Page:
The Site

In the late 18th and early 19th centuries the small town of Weimar in Thuringia saw a remarkable cultural flowering. Enlightened ducal patronage attracted many leading German writers, composers and artists to the town, including Johann Wolfgang von Goethe, Friedrich Schiller and Franz Liszt, thus making Weimar the cultural centre of Europe at that time. This development is reflected in the high quality of many of the buildings and parks in the surrounding area.

“Classical Weimar” was added to the list of UNESCO World Heritage sites in 1998, the 20th site in Germany to be recognised as World Heritage. “Classical Weimar” comprises twelve individual buildings and ensembles, all of which portray tangible and intangible elements of Classical Weimar’s cultural heritage. Weimar’s City Castle, the Duchess Anna Amalia Library, Goethe’s and Schiller’s residences, the Town Church, the Ducal Vault with the Historic Cemetery and many others are included on the World Heritage List.

Weimar’s historical parks and gardens connect the historical buildings and their surrounding grounds and are a key feature in the “Classical Weimar” collection: the Park on the Ilm with the Roman House and Goethe’s Garden House, Belvedere Park with its Castle and Orangery, Tiefurt Park and Castle and Ettersburg Park and Castle.


The Project

The European Heritage Volunteers Project “Parks and Gardens of Classical Weimar” has been taking place since 2011. The project aims to combine practical interventions to reconstruct and maintain the historic gardens and parks with heritage education and the promotion of the idea of volunteering for heritage.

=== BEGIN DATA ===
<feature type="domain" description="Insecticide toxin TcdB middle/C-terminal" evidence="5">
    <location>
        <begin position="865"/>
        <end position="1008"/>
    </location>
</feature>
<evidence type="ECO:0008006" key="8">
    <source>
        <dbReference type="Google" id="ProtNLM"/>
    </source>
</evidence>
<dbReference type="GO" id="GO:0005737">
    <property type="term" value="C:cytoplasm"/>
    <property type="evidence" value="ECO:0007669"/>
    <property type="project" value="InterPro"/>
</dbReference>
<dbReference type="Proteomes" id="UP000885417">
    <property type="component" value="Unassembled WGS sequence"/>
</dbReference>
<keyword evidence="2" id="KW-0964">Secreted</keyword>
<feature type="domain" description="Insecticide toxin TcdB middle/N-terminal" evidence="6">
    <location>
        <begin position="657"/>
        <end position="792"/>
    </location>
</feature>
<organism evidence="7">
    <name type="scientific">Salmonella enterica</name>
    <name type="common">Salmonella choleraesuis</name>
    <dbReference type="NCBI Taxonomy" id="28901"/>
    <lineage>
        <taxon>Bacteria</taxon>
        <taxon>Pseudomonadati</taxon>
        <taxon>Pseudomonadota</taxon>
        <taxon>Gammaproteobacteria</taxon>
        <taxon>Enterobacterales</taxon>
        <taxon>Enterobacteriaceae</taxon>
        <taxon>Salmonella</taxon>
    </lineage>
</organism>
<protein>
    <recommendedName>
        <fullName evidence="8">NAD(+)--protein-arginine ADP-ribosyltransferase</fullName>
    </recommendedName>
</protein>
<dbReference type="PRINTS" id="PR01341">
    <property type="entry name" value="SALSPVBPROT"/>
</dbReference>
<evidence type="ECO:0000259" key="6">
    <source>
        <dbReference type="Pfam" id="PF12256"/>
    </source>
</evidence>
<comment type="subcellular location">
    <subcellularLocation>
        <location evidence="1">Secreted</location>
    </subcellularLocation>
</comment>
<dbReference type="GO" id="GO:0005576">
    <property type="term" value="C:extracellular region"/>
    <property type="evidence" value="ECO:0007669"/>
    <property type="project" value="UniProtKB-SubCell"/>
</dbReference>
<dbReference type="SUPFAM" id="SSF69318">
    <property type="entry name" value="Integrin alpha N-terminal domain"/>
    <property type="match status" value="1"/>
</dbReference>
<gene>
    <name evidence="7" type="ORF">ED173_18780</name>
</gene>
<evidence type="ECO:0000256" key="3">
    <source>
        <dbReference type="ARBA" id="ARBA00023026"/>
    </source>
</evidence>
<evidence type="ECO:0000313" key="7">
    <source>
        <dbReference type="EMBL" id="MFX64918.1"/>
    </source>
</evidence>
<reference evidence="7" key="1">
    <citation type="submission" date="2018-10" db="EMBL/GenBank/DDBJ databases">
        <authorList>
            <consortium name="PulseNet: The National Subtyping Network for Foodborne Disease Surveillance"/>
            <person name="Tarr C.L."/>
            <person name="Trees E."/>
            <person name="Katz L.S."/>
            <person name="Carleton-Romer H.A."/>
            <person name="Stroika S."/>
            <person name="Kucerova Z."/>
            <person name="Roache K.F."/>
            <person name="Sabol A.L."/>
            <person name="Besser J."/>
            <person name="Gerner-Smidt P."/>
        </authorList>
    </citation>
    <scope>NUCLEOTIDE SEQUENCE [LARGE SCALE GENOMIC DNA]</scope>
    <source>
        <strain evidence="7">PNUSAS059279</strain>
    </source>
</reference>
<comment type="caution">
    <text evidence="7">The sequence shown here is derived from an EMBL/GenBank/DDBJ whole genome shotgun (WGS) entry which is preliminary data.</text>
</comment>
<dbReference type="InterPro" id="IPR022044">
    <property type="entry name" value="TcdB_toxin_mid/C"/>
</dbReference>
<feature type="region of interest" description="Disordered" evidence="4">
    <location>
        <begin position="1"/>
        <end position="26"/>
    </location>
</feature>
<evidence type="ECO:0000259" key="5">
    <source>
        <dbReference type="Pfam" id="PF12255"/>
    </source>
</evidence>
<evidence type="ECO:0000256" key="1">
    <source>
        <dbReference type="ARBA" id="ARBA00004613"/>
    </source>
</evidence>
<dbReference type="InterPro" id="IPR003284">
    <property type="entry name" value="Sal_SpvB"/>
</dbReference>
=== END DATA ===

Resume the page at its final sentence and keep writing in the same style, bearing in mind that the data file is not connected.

The reconstruction part took place at the so called "kitchen garden" at the southern edge of Belvedere Park that had been arranged in the 19th century as a combined fruit, vegetable and flower garden. Time has had its hand on this garden, and some of its elements have been lost to nature’s way. Nonetheless, the traces of the original designs remain. This year the participants overtook the works left by the project in 2019 of carefully uncovering and helping to restore a pathway that ran through the kitchen garden. The participants reconstructed stone elements of a stairway and cleaned debris leading into the kitchen garden. In addition, the work advanced the reconstruction of the pathway leading to the central area of the kitchen garden, where a small fountain used to be located according to historical records. Eventually, the pathway will be uncovered all the way until the stone wall to complete the narrative of this area of the site, which may be the task for next year’s continuation of the project.

The dry stone walls as the formative element of the garden are ruinous and need to be protected against progressive decay. The structure has been intervened and is being restored progressively in the successive years. Since the dry stone walls are an important habitat for wild bees and other rare insects the restoration needs to be carried out extremely carefully. Within the framework of the 2018 project the first steps towards the restoration of the dry stone walls have been undertaken, which were advanced in 2019; in 2020 the works were be continued. Plants that damage the walls were carefully taken away, the process was documented and the stones that have fallen over decades were collected to be reutilised. In terms of the work accomplished in 2020, the group of participants completed the furthest end of the dry stone wall, focusing on the shaping of the corner stones to ensure the strength of the entire structure and continuing into the works done on the previous year. The works were guided by a bricklayer specialised on historic walls and traditional techniques who provided during the study part additional theoretical knowledge in this field.

The educational part of the project informed the participants about the background of the project, provided knowledge about historical garden and park architecture, traditional gardening and other related topics and included guided tours about “Classical Weimar” as well as excursions to related heritage sites. The opportunity of free entrance to museums and exhibitions enabled in addition individual study.


The project was organised by European Heritage Volunteers, in cooperation with Klassik Stiftung Weimar – Weimar Classic Foundation. 

European Heritage Volunteers